“We got cancer”- A mixed methods study of quality of life and psychological distress in head and neck cancer patients and their families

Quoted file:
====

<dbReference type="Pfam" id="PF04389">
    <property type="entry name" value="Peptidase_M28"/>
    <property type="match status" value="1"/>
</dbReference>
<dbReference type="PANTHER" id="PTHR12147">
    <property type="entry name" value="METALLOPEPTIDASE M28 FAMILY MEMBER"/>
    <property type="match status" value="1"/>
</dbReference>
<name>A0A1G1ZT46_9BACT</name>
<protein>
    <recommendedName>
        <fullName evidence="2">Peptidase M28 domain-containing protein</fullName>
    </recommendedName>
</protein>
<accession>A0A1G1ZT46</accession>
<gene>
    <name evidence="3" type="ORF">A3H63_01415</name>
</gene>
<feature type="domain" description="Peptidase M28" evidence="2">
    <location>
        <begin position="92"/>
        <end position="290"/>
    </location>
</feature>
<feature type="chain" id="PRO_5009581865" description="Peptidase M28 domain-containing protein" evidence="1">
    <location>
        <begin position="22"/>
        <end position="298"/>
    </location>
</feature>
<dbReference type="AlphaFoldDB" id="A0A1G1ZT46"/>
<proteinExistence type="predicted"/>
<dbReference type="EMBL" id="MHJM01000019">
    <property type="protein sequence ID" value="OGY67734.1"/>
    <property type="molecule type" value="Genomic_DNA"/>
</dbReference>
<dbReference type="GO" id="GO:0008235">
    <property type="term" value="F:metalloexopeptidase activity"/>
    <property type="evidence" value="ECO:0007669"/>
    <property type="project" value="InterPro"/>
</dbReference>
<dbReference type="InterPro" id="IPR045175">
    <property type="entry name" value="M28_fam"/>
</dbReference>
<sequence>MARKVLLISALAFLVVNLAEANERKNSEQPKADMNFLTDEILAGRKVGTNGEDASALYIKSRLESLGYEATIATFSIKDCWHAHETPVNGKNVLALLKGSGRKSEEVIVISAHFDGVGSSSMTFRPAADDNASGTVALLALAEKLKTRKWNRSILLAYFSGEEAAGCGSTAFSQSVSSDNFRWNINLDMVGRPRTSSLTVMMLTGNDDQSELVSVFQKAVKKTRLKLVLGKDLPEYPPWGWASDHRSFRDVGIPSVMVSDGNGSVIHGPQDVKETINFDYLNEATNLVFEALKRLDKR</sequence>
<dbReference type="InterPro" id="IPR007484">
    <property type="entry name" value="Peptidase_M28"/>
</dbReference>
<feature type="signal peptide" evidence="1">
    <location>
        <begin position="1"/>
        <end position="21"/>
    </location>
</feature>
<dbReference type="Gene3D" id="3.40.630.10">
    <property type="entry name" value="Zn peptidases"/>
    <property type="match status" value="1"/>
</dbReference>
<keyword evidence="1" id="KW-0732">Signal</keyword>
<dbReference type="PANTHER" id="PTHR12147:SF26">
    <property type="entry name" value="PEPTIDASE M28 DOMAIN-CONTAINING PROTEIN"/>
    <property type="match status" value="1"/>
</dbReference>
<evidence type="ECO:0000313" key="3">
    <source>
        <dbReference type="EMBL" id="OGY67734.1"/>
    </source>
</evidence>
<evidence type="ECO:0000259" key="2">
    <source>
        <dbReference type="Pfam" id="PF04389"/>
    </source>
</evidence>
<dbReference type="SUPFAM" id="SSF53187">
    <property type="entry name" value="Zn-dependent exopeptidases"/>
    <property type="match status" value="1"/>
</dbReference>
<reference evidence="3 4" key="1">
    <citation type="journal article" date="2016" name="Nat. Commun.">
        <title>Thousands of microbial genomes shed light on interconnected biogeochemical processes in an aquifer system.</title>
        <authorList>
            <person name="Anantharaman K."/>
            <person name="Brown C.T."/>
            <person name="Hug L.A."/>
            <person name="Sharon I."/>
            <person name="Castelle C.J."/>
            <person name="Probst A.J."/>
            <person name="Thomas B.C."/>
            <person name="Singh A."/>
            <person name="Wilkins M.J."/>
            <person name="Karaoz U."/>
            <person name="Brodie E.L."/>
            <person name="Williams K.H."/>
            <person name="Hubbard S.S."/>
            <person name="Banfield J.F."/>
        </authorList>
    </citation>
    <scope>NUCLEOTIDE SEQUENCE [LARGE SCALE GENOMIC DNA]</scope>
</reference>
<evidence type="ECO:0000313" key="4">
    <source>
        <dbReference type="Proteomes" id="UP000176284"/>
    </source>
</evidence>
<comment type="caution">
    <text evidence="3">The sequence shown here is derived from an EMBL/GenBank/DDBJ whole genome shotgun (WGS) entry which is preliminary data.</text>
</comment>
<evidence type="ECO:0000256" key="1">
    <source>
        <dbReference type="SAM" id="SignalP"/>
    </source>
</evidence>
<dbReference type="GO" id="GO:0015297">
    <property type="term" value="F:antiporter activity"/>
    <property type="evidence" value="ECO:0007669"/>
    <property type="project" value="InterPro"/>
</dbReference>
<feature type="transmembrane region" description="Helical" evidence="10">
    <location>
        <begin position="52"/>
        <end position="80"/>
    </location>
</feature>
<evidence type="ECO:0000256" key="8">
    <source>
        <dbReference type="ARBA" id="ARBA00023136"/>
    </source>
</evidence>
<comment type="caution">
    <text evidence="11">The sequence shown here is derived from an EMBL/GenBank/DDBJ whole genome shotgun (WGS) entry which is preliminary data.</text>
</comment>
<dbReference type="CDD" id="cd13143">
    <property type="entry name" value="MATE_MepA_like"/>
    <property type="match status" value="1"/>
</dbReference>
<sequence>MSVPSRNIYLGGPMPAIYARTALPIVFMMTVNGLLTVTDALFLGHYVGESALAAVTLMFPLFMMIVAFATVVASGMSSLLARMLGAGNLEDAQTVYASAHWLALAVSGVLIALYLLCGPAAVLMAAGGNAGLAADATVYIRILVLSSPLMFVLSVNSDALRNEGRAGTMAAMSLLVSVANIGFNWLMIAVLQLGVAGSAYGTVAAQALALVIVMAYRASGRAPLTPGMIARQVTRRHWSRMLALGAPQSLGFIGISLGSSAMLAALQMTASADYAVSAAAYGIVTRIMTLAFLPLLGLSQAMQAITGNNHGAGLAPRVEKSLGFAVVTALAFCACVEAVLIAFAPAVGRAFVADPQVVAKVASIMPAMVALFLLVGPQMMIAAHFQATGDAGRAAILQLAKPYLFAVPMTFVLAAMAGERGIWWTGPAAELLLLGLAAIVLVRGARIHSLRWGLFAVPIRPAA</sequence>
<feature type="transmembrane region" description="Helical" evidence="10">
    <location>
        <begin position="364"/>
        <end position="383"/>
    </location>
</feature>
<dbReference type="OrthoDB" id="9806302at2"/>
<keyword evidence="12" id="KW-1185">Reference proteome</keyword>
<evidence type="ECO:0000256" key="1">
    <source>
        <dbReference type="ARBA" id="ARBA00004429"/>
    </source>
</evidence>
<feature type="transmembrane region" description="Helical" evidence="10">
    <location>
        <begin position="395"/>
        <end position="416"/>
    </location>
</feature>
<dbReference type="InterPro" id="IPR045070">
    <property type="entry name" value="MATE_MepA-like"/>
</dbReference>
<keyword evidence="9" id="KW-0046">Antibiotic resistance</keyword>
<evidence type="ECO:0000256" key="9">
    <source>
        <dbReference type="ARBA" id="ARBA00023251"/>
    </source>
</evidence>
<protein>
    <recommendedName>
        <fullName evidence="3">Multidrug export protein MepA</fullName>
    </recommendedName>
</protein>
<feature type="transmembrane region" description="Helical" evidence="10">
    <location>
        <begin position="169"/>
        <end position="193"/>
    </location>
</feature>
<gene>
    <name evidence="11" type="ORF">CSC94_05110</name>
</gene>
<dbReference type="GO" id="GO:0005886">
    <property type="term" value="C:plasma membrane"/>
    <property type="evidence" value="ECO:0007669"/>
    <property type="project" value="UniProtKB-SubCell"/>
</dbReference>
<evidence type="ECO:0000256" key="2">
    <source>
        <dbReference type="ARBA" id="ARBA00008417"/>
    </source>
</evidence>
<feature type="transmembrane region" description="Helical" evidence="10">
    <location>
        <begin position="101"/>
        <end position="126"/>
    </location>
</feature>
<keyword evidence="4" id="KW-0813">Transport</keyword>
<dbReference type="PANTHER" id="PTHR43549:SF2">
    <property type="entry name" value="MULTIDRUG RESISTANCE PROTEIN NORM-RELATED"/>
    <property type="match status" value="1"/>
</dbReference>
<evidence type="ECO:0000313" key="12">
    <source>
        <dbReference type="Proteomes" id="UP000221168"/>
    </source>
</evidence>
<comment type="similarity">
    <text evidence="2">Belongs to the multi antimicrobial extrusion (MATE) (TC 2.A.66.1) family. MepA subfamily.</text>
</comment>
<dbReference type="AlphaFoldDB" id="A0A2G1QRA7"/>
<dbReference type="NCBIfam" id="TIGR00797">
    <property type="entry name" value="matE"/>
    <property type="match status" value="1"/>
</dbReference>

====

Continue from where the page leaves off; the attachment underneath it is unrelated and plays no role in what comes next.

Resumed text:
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Background: A diagnosis of cancer and its subsequent treatment can have a profound impact on the quality of a person’s life, as well as on the lives of their partners and family members. While the role of families as a source of support is generally recognised, very little is known about the effect that a partners’ or family members’ distress levels may have on Head and Neck Cancer (HNC) patients’ quality of life (QoL). Aims: The aims of this thesis were; 1) to measure the levels of psychological distress of HNC patients and their partners and other family members; 2) explore the relationship between partner/family member psychological distress and patient QOL 3) to gain deeper understanding of the lived experiences of HNC couples, with specific focus on patients who had a partner with psychological distress before treatment. Method: This mixed methods longitudinal study recruited 90 newly diagnosed HNC patients and 74 caregivers (partners n=50, family members n=24) which were followed over a period of 6-12 months. They completed the hospital and anxiety scale (HADS) and the WHO Quality of Life-BREF (WHOQOL-BREF) questionnaires before treatment and at 6 months following diagnosis. The qualitative phase of the study was completed 12 months following diagnosis, where a subsample of three HNC couples were purposively selected and interviewed about their experiences of HNC. Results: There were three key findings within the present study. Firstly, psychological distress in caregivers, particularly partners was higher than in HNC patients. Secondly, HNC patients who had a caregiver with psychological distress showed lower QoL and finally, the qualitative study showed the negative impact of HNC on the patient-partner relationship. Conclusions: What this study has shown is the importance of the caregiver’s role in HNC, and how their psychological functioning has an effect on the patient’s functioning. If partners or family members are to become active agents of help for the patient, it is proposed they should first be prepared psychologically for the task.
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